Lawmakers in North Carolina are studying possible zip line regulation in the wake of a death of a 12-year-old at summer camp earlier this summer.
A introduced by Rep. Ted Davis Jr., the cousin of a girl killed at YMCA Camp Cheerio in the Blue Ridge Mountains, wouuld order the state Department of Labor to study whether the state needs to regulate the zip line industry, according to The News & Observer of Raleigh.
“I realize there is human error and I realize there are accidents,” Davis told the newspaper. “But I just felt like I had to go the extra mile to make sure that these zip lines are uniformly required to get inspections and insurance, all those kinds of things.”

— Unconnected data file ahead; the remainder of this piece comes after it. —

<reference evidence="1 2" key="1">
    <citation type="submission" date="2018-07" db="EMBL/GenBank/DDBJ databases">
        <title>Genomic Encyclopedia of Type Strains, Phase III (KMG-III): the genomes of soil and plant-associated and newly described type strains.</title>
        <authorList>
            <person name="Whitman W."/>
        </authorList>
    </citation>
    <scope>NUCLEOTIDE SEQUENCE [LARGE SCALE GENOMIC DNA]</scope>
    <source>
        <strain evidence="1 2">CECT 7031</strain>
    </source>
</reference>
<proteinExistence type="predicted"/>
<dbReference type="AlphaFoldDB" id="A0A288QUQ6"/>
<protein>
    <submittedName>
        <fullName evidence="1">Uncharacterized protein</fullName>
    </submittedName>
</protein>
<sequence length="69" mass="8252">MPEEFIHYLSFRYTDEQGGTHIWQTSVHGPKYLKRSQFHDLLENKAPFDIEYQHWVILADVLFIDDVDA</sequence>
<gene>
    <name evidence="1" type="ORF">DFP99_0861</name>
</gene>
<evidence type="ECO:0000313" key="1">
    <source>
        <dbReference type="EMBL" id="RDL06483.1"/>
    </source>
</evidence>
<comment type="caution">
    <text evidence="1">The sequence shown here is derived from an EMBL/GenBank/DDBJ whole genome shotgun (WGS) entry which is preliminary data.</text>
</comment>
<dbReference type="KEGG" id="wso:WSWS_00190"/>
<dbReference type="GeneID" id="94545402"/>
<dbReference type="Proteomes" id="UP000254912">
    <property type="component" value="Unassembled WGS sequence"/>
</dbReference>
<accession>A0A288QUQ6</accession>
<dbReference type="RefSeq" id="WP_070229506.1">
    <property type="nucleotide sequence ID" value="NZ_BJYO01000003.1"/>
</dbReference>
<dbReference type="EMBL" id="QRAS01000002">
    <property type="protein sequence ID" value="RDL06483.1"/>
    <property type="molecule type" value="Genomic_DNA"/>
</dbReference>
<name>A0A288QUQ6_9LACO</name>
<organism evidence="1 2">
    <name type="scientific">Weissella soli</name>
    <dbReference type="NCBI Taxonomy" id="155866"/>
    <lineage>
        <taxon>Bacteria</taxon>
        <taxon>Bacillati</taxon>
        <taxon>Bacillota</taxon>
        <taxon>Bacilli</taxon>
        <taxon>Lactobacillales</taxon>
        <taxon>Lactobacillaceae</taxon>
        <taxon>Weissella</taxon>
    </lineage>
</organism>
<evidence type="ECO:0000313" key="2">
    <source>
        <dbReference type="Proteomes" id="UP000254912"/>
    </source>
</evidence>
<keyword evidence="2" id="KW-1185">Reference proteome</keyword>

Bonnie Sanders Burney died on June 11 after the tether attaching the harness around the girl’s waist to the pulley above broke.
At least 12 people have died in the U.S. while zip lining since 2006, according to news reports, but the number could be higher since few states regulate zip lines or keep track of deaths or injuries.